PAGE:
$E{s_{{\rm{sta}}}}(h, i) = \sum\limits_{r = {T_{{\rm{start}}}}}^{{T_{{\rm{end}}}}} {\frac{{\left| {{{\log }_{10}}\left({\frac{{{A_{{\rm{obs}}}}(T)(i)}}{{{A_{{\rm{syn}}}}(T)(i)}}} \right)} \right|}}{n}}$ (1)

Where h is the source depth, i is the station number, Tstart and Tend refer to the shortest period and the longest period of the amplitude spectra, and n refers to number of sample periods. Aobs (T)(i) and Asyn (T)(i) are the observed and synthetic Rayleigh wave amplitude spectra values at periods T, respectively. The residual of the amplitude spectra fitting at a given depth is the sum of the residuals of all stations, i.e.

 $Es(h) = \sum\limits_{i = 1}^m E {s_{{\rm{sta}}}}(h, i)$ (2)

Where m denotes the number of stations, the depth corresponding to the minimum value of this objective function is adopted.

2.2 Rayleigh Wave Confirmation

The two stations used to extract the Rayleigh wave amplitude spectra are shown in Fig. 3(b). The two stations are BTA station and FXI station. These two stations' epicentral distances are more than 500km. Thus, the travel time difference between surface wave and S-wave is sufficient to separate these two phases, thus prohibiting the S-wave signal from mingling in surface wave and affecting the surface wave amplitude spectra extraction. In order to confirm the Rayleigh surface wave signal, we perform Hilbert transform on radial components, which can eliminate the 90-degree phase difference between the radial and vertical components of the Rayleigh wave. As shown in Fig. 6, the transformed R components generally overlap with Z components in the dashed box. This feature is consistent with the elliptical polarization characteristic of the Rayleigh wave.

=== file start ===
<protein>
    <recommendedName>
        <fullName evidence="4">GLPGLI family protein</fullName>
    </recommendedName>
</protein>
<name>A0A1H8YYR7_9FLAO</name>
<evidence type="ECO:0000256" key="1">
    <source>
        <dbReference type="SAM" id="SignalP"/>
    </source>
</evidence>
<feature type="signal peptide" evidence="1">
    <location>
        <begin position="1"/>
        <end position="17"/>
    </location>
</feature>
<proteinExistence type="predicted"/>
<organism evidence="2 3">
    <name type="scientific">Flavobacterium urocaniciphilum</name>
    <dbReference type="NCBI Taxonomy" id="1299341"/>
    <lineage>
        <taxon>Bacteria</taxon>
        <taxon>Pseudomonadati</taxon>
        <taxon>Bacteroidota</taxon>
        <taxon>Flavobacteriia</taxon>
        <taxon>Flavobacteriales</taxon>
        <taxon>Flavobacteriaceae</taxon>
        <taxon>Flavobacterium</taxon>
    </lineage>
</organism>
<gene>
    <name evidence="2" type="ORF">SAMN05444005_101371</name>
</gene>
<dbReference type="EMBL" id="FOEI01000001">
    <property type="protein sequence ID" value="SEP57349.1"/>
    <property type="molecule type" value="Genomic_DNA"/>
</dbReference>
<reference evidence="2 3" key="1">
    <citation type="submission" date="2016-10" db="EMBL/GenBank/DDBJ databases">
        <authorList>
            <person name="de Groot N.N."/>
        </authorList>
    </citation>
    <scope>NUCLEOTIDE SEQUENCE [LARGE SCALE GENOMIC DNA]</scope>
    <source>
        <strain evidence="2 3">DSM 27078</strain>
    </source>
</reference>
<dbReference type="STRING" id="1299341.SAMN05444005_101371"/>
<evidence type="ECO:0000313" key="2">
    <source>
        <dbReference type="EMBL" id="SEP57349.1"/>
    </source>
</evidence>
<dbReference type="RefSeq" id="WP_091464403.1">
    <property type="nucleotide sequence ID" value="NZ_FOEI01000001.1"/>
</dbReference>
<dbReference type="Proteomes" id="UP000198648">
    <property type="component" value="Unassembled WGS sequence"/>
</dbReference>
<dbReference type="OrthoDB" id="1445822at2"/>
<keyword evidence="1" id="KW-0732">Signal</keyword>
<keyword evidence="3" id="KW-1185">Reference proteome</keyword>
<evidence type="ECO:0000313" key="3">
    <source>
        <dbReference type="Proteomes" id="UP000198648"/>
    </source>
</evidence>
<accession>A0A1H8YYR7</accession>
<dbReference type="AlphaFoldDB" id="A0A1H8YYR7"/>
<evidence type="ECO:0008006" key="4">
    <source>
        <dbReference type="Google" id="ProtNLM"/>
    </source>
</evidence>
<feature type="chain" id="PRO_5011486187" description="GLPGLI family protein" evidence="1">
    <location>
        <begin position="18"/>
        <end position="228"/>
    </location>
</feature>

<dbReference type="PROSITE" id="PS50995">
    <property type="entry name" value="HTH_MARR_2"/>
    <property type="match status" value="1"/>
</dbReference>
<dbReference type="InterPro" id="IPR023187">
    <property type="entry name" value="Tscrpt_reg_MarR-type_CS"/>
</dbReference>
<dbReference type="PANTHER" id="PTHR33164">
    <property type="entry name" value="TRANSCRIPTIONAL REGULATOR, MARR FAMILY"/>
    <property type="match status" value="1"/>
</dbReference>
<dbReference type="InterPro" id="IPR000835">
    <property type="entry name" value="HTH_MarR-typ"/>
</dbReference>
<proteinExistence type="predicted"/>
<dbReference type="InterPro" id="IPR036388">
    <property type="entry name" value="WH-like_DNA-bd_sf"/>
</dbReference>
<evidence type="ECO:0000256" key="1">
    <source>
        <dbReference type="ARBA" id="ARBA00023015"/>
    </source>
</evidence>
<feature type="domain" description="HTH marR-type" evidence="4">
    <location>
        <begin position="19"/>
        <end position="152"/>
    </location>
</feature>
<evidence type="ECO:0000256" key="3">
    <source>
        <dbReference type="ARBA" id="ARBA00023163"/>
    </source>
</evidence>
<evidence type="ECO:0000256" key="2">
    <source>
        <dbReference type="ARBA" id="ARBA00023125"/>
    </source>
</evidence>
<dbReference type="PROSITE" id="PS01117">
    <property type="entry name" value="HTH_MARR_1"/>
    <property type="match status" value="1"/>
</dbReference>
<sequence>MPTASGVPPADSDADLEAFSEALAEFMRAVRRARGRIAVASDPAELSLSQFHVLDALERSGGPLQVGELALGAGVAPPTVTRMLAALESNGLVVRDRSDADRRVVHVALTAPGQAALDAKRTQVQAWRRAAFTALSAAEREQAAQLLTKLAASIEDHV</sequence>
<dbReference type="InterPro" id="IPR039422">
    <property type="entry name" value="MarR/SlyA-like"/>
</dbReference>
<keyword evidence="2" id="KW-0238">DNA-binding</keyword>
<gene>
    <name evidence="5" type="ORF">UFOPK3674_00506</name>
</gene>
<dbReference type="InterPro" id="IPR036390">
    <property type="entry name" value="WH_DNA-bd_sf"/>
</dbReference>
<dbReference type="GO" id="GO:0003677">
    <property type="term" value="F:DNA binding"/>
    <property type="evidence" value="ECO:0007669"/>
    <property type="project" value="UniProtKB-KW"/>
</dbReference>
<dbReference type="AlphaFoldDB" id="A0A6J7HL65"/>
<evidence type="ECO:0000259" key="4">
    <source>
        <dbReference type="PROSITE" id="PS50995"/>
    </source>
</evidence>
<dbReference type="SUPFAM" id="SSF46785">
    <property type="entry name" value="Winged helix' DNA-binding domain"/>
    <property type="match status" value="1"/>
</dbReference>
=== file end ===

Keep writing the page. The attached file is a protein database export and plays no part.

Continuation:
Fig. 6 Hilbert transform of R-component, original R-component and Z-component Blue lines represent transformed R-component waveforms, red dashed lines represent original R-component waveforms, black lines represent original Z-component waveforms. Each Black line and blue line generally coincide with each other in the black dashed box, indicating surface waves are observed at these two stations
2.3 Result

We extract the Rayleigh wave amplitude spectra of the two stations using the multiple-filter method provided in the Computer Programs in Seismology (CPS) software package (Herrman R. B., 2013). Then, we use the modal summation program in CPS to synthesize the amplitude spectra at 1-5km for BTA and FXI stations, and compare it with the observed spectra. We also consider the quality factor so that the Rayleigh wave attenuation during propagation could be taking into account as well. For BTA station, its surface wave traveled across the Qinghai-Tibetan plateau. The Q-value is relatively small and is around 200 (Li Guangpin et al., 2000). For FXI station, its surface wave traveled across the Sichuan basin. The Q-value is relatively large (Cheng Xianqiong et al., 2011). Here we test the Q-value of 200 and 500 for both BTA and FXI station during inversion.